Since David Raup's seminal 1976 work, paleontologists have been aware of the relationship between outcrop area and diversity. By incorporating lithologic data derived from Alexander Ronov and coworkers into our own data on areas of mapped outcrops from worldwide geologic maps, we are able to establish a quantitative connection between area of sedimentary rock exposure and diversity from the same general depositional environments. Significant power-law relations are observed at both global and continental scales of consideration. The addition of data on areas of habitable area estimated from paleogeographic maps does not substantially affect these correlations between outcrop area and diversity, indicating that the relation between outcrop area and diversity is primarily a function of sampling and not a common cause such as sea level. We observe a significant diversity-area effect, first noted by Jack Sepkoski in the marine realm. Unlike Sepkoski's, however, our diversity-area effect appears to play a substantial role in influencing diversity through time; a true global diversity signal appears to be contained in the rock record despite the impacts of variable sampling.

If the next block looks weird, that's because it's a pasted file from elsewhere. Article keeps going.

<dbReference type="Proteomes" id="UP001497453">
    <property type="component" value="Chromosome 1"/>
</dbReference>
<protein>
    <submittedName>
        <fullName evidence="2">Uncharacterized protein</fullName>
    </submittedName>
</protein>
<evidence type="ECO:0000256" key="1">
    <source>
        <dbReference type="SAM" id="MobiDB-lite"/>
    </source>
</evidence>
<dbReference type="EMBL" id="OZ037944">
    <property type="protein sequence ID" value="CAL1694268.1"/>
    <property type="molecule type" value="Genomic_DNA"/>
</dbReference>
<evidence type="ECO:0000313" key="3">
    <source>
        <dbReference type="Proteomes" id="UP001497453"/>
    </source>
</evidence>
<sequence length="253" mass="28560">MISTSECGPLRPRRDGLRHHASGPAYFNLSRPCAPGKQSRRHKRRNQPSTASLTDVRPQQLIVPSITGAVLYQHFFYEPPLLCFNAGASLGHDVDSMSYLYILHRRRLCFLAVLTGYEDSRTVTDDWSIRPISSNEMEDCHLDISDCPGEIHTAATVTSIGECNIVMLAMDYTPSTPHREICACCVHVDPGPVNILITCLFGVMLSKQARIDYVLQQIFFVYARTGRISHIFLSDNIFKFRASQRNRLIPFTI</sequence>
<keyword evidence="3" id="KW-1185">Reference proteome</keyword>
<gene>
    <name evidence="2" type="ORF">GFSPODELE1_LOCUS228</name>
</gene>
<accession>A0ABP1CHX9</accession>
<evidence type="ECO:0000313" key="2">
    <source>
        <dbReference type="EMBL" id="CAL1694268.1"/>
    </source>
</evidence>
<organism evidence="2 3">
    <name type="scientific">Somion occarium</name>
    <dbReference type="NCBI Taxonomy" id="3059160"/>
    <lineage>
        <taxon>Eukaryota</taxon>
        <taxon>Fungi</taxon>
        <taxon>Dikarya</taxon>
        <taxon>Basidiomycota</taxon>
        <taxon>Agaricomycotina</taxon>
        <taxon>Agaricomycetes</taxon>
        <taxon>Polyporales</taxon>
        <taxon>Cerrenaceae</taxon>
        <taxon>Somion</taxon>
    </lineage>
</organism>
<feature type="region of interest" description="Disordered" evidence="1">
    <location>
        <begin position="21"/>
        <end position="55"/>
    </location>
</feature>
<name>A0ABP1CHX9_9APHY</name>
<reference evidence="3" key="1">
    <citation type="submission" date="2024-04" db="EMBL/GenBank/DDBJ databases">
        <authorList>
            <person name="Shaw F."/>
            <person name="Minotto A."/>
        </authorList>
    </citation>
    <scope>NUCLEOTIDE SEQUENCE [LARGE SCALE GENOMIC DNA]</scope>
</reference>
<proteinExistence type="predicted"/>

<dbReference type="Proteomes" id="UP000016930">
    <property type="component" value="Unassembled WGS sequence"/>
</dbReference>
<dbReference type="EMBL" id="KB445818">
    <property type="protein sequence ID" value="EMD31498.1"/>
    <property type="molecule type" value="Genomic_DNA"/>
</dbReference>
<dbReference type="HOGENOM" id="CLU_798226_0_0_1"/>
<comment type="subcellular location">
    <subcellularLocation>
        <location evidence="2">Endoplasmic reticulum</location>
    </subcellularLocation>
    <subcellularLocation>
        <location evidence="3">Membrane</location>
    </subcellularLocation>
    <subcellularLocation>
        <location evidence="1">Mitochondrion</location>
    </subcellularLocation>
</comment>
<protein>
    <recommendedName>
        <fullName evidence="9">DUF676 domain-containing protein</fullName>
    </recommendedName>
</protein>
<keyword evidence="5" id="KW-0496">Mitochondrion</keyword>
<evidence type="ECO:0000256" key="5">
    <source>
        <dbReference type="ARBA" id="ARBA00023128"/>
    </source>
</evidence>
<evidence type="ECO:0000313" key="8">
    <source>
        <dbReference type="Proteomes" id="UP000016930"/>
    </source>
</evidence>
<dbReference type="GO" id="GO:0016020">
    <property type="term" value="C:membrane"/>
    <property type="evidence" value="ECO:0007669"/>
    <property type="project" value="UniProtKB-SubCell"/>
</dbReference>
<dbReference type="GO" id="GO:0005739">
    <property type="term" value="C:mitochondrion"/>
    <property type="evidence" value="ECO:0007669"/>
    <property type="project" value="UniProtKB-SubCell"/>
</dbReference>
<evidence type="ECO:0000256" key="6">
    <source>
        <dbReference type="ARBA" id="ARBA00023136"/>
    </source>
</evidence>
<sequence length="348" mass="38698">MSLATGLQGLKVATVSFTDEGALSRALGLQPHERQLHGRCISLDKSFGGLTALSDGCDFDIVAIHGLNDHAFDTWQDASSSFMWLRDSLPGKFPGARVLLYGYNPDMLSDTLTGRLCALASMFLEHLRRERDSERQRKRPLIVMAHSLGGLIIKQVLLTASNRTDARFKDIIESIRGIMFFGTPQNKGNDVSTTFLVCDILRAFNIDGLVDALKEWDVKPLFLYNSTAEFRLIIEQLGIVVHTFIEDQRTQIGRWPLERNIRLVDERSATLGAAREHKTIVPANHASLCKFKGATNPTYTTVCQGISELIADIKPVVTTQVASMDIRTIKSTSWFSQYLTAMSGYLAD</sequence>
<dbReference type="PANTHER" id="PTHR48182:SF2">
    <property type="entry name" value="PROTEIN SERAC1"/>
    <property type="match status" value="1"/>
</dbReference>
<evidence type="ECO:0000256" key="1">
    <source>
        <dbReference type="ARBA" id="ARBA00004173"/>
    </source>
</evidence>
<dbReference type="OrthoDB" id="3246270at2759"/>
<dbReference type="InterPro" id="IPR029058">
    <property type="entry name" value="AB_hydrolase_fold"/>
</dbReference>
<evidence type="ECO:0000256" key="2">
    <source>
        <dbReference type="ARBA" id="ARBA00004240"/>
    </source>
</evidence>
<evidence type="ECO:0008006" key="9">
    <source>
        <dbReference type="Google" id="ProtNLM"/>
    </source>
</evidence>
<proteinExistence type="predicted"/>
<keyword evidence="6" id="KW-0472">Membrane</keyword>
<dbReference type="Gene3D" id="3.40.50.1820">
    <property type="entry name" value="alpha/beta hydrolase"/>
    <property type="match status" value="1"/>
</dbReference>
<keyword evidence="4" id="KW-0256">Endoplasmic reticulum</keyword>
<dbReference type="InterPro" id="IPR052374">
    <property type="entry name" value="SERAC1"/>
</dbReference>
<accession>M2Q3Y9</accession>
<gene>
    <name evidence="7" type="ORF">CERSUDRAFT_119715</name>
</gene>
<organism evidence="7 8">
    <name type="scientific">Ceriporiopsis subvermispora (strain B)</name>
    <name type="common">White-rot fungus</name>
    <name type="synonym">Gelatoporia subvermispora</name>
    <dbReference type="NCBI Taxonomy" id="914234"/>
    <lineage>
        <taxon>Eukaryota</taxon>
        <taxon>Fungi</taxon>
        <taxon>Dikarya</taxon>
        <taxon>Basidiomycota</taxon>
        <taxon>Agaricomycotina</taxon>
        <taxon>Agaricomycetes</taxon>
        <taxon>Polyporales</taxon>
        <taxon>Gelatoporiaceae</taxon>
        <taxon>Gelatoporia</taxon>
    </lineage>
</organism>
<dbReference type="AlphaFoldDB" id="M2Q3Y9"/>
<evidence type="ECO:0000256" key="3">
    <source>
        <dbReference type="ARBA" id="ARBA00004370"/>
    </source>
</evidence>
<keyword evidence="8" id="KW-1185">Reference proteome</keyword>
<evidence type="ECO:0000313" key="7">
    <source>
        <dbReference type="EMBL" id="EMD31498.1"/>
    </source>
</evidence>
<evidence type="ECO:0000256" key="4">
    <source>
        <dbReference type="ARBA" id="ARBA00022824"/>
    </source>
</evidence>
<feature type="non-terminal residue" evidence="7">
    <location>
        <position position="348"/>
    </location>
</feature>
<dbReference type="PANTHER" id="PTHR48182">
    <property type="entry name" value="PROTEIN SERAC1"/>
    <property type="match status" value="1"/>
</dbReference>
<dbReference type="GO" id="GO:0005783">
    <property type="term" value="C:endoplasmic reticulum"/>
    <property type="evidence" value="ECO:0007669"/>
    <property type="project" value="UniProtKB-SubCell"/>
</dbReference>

Greater outcrop area can serve to increase estimated diversity by increasing both the sample size and the range of habitats and biogeographic provinces sampled. After standardizing for pure sampling intensity by rarefying the number of taxon occurrences, outcrop area continues to explain a substantial portion of global marine diversity. This indicates that coverage, or sampling from multiple habitats and biogeographic provinces, is even more important than sampling intensity. If we remove the effect of outcrop area from our estimate of global biodiversity, we do not observe a net increase in diversity toward the present, lending support to other studies that have not supported a substantial, long-term global increase in biodiversity during the Phanerozoic.